Battery VS Supercapacitor – What’s Best For Devices?
Technology

Battery VS Supercapacitor – What’s Best For Devices?

The most popular battery types we use today were created as early as the 1950’s. As technology spreads throughout every facet of our lives, the struggle to keep these batteries running longer becomes fiercer every day. While scientists aren’t creating anything new, leaps and bounds in energy storage production means that technology is vastly improving at a rapid rate.

For example, Lithium-ion batteries, which were created in 1973 and still used in implanted medical devices, now power most smartphones and supercapacitors, first produced in the 1950s are tipped to power a renewable energy storage revolution.

Mobile device innovators are constantly trying to make the most effective device which lasts the longest and charges the fastest. Both of these types of battery have major advantages when it comes to micro-technology, but both have drawbacks which mean we aren’t ready for the revolution just yet.

Battery VS Supercapacitor fd

Battery VS Supercapacitor

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Flexibility

In mobile devices and wearable tech, flexibility is key. As Samsung announces a new foldable phone, flexible energy storage will become increasingly significant in mobile tech development. Lithium-polymer batteries differ from Li-ion batteries as they use a solid electrolyte, usually a gel, rather than a chemical one. This makes for super slim, super flexible battery pouches which can be moulded to fit smaller spaces or shaped to tuck into tighter casings. This allows for slimmer, lightweight devices which still have great energy storage properties.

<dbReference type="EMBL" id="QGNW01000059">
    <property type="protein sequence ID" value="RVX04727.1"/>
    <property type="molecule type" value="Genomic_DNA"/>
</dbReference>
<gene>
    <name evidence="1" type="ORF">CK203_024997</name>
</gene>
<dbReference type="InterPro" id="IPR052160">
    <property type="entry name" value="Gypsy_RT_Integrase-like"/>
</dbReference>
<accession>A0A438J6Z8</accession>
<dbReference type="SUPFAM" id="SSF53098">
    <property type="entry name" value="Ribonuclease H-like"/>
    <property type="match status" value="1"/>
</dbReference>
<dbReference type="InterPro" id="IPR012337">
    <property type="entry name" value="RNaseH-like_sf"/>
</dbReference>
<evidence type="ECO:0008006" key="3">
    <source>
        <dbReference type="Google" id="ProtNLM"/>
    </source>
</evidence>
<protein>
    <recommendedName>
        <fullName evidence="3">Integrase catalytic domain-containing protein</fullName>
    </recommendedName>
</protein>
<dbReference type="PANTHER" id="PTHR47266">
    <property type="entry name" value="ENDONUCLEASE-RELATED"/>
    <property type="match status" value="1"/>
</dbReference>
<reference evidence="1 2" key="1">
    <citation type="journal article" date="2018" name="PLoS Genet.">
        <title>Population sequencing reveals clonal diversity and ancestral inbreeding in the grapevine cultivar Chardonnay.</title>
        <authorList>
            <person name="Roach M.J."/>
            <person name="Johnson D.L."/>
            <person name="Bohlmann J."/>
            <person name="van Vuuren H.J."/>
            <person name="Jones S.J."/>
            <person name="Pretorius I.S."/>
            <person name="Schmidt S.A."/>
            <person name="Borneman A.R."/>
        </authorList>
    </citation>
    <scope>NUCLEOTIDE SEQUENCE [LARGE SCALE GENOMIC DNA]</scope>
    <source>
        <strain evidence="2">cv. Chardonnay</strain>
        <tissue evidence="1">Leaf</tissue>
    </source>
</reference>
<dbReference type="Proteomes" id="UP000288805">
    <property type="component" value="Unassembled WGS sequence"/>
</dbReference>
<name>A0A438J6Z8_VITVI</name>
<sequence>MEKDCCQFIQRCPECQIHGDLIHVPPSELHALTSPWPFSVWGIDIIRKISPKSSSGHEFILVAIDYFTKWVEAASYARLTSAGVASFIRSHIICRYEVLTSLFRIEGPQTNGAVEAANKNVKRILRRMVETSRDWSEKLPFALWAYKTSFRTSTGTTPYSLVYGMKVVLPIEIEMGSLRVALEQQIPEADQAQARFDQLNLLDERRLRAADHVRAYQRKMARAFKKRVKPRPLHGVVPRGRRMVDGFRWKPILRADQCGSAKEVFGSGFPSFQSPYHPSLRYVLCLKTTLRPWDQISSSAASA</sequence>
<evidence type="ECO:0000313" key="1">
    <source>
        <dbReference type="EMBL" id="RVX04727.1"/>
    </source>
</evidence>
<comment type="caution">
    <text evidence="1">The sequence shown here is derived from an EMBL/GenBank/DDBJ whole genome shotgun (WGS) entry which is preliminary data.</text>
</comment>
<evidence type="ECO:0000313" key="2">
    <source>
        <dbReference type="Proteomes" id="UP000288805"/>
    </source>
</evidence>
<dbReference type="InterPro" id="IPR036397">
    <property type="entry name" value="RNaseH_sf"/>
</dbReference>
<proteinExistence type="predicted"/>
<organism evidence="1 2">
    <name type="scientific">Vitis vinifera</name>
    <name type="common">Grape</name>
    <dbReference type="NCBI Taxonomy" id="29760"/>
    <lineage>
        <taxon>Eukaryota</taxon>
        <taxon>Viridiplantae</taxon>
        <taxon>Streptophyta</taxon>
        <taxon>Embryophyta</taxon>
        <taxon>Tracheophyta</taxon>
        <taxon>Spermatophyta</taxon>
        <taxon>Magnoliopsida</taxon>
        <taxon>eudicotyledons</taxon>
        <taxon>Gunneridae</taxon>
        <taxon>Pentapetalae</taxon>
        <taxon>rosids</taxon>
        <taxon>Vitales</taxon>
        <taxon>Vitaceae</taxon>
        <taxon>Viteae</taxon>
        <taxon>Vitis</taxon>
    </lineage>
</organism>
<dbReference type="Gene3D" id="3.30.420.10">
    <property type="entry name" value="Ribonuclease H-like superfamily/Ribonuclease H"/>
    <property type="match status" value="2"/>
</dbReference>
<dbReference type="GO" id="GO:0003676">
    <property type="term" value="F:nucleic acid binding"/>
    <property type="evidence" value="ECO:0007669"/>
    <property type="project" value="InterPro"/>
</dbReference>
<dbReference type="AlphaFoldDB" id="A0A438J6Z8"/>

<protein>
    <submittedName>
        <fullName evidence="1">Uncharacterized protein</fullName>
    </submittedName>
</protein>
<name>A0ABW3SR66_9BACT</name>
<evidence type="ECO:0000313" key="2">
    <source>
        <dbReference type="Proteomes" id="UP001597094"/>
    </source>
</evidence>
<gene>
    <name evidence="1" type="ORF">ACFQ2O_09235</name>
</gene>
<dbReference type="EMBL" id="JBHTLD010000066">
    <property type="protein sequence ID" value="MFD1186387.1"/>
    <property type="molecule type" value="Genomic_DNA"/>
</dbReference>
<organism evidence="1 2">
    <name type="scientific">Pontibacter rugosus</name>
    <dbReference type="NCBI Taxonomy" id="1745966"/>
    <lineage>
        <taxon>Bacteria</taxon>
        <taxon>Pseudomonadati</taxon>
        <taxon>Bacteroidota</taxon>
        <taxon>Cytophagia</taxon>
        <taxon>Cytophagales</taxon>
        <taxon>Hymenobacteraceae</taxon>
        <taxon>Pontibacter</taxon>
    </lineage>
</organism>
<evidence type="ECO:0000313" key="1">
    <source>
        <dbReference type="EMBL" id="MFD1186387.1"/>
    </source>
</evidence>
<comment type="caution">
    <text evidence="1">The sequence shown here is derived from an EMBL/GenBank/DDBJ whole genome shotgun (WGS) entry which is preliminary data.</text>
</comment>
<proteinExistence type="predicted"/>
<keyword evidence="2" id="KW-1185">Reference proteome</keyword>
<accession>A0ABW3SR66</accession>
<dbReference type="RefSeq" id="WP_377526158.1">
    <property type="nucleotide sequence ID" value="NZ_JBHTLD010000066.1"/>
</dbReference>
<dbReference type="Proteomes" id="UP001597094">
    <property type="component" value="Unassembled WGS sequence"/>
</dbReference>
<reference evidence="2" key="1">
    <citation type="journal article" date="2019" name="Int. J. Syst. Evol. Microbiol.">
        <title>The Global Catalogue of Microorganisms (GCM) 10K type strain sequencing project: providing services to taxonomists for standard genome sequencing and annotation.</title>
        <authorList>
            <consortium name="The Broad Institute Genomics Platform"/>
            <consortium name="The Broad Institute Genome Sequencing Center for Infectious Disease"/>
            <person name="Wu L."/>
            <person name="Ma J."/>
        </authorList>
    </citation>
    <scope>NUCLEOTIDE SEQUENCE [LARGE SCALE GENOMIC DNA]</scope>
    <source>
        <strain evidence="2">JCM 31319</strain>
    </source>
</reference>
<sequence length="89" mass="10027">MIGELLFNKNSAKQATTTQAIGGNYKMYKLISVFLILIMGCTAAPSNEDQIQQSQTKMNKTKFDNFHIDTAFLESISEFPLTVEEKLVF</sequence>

Alternatively, supercapacitors are coated with graphene, one of the most flexible materials we know of. Supercapacitors made from this material are highly flexible and could be perfect for items like the foldable phone or other wearable devices where flexibility is a necessity.

Charge/discharge rate

Supercapacitors store energy through static electricity, meaning the energy is stored across the surface of the plates and can be transferred much more easily when compared with the chemical reactions batteries rely on. This means supercapacitors are great for devices which need to produce a huge output of energy quickly and can be recharged within minutes. This could be a huge breakthrough for mobile devices – imagine a business traveller being able to charge their phone to full power in minutes on the go!

On the other hand, Li-po batteries, as with all batteries, depend on energy transferring across an electrolyte. This takes much longer but also makes for a much denser substance, allowing for more energy storage overall.